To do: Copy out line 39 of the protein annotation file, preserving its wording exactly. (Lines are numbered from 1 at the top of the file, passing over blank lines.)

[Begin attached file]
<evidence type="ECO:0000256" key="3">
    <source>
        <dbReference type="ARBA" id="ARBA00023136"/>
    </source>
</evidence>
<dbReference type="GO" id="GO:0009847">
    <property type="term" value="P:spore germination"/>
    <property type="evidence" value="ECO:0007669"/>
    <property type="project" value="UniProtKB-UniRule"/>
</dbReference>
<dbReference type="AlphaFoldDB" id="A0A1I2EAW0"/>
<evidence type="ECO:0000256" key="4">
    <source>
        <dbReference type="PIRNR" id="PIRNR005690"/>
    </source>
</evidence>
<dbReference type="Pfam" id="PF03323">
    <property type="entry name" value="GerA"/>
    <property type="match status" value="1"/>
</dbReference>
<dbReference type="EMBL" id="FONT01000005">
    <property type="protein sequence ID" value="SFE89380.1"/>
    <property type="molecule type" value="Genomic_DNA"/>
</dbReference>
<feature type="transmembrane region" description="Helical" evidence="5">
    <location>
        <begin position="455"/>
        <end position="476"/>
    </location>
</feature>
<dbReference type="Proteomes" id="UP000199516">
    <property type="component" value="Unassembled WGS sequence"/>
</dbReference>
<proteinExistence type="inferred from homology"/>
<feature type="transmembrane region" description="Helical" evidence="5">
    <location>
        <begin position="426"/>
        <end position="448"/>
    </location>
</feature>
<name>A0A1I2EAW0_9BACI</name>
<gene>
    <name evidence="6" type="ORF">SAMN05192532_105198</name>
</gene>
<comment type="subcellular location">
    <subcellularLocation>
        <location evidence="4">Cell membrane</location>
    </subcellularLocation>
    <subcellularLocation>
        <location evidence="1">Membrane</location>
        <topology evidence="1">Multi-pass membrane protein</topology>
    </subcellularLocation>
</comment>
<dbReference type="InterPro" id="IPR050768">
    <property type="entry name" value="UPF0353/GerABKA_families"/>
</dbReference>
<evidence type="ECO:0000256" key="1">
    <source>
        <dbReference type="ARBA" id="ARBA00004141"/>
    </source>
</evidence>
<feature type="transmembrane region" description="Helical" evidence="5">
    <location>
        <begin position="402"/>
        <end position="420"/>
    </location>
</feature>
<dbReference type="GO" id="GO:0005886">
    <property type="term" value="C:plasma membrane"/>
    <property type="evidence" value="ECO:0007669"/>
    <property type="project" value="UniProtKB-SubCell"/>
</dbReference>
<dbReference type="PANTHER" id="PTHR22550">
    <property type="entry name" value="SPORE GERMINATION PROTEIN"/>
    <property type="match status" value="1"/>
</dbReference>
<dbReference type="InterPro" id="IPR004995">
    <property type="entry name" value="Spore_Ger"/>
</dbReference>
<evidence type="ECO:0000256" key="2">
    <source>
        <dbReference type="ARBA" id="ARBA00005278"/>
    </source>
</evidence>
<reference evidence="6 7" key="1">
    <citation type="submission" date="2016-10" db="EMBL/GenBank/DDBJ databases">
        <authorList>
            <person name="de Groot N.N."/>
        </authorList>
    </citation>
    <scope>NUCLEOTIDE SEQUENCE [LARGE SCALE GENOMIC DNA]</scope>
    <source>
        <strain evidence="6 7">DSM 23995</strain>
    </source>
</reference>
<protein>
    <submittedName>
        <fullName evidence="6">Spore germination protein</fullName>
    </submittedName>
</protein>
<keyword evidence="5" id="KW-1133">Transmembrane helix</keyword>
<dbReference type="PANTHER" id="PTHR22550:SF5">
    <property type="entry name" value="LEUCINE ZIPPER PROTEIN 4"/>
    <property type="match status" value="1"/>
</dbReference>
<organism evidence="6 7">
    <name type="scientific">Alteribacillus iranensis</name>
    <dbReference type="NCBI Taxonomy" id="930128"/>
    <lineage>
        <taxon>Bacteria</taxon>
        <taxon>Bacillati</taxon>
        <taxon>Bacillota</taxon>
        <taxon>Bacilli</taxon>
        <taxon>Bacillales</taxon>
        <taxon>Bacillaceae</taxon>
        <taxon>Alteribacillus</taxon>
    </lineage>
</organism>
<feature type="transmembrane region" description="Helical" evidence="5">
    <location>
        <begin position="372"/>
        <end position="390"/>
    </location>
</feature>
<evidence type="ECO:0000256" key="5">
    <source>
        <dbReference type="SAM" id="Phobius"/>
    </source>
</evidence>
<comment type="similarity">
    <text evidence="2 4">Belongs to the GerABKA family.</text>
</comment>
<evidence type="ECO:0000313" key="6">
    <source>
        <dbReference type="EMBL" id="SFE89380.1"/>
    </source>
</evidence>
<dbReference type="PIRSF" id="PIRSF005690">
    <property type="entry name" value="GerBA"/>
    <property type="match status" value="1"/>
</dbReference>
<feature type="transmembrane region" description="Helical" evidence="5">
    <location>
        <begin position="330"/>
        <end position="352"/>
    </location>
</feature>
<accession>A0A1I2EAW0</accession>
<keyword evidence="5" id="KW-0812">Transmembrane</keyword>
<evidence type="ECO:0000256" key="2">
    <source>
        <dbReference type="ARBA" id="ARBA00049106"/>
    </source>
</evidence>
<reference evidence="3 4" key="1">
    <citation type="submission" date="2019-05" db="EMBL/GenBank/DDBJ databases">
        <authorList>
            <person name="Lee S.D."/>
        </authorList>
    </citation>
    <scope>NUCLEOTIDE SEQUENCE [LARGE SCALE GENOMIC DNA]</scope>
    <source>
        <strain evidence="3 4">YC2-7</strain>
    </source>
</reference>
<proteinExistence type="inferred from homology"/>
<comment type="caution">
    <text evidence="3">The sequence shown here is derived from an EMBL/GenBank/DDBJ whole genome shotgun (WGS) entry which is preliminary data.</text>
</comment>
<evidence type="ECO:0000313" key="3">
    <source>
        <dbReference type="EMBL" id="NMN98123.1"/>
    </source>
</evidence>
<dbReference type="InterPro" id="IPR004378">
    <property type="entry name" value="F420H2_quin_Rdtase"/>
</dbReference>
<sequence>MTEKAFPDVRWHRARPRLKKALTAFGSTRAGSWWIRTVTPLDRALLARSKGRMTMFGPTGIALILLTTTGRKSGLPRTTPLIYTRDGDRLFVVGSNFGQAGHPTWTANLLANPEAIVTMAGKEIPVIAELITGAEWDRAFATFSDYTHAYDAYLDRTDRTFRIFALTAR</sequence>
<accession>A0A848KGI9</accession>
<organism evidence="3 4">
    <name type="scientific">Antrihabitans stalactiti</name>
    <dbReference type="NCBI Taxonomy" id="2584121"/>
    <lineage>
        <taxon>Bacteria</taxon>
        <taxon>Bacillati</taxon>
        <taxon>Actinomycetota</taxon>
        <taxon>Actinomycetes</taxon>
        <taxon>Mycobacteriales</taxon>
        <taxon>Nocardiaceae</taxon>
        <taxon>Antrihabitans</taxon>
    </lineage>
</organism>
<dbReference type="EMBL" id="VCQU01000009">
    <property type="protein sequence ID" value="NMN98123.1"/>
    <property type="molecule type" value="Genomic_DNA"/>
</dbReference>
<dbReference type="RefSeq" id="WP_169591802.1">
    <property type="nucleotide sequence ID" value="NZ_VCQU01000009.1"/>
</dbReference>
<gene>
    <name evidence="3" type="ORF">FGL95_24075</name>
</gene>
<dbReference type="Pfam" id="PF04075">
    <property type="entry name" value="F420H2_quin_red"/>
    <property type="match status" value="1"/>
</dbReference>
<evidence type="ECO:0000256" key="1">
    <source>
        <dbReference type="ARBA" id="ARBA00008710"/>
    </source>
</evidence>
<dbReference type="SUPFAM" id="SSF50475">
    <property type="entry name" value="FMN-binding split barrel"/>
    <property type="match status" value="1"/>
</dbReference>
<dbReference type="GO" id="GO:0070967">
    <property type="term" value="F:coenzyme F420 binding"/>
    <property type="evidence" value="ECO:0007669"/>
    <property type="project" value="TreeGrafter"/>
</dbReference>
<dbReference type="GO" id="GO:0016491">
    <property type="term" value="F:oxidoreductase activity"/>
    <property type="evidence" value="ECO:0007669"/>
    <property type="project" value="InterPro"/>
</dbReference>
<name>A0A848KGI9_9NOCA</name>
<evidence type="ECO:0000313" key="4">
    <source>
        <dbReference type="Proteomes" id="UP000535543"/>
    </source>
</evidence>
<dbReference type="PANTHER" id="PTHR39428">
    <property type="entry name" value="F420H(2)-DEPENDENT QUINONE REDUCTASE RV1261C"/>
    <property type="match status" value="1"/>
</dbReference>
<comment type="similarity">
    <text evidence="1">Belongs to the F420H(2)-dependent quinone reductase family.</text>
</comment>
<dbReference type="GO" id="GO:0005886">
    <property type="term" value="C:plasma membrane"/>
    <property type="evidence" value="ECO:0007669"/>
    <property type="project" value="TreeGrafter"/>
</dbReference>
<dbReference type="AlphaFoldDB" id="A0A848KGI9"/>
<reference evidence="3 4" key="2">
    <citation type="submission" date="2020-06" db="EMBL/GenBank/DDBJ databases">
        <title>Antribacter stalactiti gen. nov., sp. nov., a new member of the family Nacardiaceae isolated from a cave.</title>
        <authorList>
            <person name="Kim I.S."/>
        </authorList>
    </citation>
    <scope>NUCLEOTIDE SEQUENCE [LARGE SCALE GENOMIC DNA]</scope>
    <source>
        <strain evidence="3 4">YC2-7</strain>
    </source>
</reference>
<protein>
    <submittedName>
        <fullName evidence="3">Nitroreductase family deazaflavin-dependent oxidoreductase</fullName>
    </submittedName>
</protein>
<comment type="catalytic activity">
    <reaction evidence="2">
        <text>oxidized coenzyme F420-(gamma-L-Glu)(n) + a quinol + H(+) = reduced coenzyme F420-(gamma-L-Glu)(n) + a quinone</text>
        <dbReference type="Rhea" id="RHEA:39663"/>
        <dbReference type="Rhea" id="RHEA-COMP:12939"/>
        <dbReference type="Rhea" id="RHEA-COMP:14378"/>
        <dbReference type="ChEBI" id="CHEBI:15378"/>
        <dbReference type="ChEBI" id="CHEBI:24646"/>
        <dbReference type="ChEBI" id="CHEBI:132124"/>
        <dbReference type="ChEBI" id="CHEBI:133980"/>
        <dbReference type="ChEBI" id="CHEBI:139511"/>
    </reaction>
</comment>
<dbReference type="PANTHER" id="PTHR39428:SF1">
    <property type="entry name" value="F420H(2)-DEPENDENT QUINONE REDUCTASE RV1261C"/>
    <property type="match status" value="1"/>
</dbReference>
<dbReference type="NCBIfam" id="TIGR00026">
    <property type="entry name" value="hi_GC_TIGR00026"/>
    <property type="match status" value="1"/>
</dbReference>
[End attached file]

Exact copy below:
    </location>